Many people look beyond themselves to find happiness, when actually the journey to a healthier, happier life starts from within. Becoming your own best friend can be the missing link to contentment, by helping you to trust your own abilities and love yourself – flaws and all.
Charine Glen-Spyron, a clinical psychologist at the Bella Vida Centre, gives guidance on making friends with the most important person you know… you!
What does being your own best friend mean?
It means taking care of yourself. Often, we focus so much on taking care of others, that we tend to neglect caring for ourselves. Becoming your own best friend also means valuing and respecting yourself as much (if not more) as you do others.
Why do people tend to rely on others instead of looking within for answers?
People are funny that way: often, we know exactly what it is we want to do, or what is right or wrong, but we don’t want to acknowledge that. Instead, we rely on others to give us that extra push, to confirm what we already know. Other times, we want others to advise us so we don’t have to take the responsibility should things go wrong. It’s much easier to blame someone other than yourself. Lastly, the interactive pattern by which we were raised also plays a part in how reliant you are on other people and their opinions.
How important is it to love yourself before you can love others?
It’s extremely important. If we can learn to love ourselves for who we are and accept that we aren’t perfect and have flaws too, then we can learn to love and accept others for their good and bad. Appreciating people’s good and bad sides is difficult without having an understanding and acceptance of ourselves.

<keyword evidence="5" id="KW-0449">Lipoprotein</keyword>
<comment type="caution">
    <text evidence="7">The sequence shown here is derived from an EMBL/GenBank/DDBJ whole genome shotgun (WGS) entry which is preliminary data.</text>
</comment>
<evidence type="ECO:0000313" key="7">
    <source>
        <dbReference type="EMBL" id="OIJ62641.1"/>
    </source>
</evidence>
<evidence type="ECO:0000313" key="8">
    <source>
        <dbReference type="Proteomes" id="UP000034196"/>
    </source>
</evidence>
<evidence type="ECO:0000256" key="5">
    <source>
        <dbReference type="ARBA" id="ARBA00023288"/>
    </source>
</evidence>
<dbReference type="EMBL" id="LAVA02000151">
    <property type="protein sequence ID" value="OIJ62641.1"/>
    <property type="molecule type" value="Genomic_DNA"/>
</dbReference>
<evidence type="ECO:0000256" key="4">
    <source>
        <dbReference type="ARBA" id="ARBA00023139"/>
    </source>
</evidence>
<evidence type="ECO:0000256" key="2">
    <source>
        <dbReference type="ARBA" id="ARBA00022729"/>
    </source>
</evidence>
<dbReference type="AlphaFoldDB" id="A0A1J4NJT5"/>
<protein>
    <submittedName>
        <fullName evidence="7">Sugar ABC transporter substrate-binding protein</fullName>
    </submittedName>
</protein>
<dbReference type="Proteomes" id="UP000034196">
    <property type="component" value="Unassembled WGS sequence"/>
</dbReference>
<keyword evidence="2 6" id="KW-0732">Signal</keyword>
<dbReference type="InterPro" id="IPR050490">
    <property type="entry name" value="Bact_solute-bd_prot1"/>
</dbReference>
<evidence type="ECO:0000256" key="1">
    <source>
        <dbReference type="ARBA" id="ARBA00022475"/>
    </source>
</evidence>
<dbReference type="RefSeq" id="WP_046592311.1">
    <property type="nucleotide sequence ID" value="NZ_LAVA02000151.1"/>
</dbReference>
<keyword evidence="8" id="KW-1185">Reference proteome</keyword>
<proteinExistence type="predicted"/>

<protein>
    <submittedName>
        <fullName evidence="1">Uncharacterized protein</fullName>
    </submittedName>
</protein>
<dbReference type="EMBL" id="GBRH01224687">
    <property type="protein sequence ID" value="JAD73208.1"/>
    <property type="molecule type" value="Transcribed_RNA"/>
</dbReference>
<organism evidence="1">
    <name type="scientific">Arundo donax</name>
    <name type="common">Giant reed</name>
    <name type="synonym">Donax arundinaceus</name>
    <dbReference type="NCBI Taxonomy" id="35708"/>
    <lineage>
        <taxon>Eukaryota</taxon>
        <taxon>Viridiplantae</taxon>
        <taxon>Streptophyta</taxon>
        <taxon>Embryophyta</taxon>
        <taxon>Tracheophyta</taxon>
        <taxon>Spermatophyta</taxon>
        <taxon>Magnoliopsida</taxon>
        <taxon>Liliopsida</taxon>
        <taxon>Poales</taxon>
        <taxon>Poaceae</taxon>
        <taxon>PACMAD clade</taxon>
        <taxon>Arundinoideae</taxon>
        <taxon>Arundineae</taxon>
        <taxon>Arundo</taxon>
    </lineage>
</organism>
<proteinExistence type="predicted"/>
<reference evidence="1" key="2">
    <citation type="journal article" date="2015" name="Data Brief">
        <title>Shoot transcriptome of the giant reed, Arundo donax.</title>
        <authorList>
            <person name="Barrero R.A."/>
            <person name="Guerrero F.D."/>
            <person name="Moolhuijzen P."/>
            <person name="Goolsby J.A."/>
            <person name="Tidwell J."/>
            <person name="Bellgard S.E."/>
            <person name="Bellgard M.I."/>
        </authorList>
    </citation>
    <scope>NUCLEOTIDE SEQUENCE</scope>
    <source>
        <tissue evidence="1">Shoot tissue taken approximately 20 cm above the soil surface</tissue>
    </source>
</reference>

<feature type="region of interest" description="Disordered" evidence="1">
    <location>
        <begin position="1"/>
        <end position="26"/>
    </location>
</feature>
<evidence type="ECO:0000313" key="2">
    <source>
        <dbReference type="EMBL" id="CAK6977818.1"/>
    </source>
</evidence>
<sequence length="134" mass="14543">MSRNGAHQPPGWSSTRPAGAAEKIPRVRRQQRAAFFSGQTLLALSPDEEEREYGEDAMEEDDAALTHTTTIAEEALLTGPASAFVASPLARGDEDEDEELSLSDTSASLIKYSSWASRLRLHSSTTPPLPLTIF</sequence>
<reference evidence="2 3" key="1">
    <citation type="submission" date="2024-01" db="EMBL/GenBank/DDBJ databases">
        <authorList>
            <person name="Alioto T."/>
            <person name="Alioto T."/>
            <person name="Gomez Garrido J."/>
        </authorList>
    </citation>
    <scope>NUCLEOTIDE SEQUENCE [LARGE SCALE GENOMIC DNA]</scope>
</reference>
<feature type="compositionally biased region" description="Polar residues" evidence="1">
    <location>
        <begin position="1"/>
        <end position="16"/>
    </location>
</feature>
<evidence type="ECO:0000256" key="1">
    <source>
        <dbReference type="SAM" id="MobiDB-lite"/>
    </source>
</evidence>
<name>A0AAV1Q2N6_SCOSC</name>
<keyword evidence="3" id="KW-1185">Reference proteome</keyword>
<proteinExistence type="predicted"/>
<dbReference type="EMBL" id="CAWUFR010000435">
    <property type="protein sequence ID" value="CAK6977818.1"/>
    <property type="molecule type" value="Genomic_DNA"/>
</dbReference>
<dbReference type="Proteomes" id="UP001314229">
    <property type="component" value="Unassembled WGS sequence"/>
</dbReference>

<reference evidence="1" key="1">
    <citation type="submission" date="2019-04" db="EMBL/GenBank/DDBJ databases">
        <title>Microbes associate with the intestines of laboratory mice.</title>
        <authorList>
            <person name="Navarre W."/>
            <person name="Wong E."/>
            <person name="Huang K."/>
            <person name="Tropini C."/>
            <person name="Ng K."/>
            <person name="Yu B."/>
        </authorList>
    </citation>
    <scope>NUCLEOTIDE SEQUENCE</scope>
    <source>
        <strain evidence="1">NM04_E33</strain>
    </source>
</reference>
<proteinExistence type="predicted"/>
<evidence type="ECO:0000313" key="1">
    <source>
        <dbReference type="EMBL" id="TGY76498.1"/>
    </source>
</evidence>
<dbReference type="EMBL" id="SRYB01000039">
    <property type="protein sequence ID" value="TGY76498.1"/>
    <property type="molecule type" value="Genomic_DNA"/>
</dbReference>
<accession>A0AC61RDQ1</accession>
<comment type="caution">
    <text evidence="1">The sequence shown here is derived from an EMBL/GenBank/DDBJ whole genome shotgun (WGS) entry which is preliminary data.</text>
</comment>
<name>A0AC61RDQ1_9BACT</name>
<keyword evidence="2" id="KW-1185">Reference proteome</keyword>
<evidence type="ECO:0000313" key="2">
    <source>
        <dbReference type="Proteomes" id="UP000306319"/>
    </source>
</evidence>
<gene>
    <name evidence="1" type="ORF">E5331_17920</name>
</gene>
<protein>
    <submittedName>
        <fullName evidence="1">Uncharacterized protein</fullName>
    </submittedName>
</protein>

How can you develop a great sense of self-worth?
- Society tends to focus and emphasise the negative, forcing us to look at ourselves in a negative way too. Focus on your positive aspects instead. Understand that you are only human and have faults, but find a balance and realise you have great qualities, too.
- Adjust your perception of yourself.
- Do the things you enjoy, with or without other people to enjoy them with. While focusing on the needs of others, we tend to forget to meet our own needs.
- Stand up for yourself by learning to assert yourself.
- Learn to say “no” and stop being a people-pleaser.
How can you begin to give yourself affirmation instead of seeking it from others?
Looking in the past will give your some perspective. Take note of all you have achieved and some of your proudest moments. Find the things that used to make you feel good about yourself and allow yourself to bask in those moments. Revisit the past, recreate those moments and reaffirm your worth!
How can I start to enjoy my own company?
- Do the things you enjoy.
- Make time for yourself.
- Spend time with the people you love who and make one of those people YOU.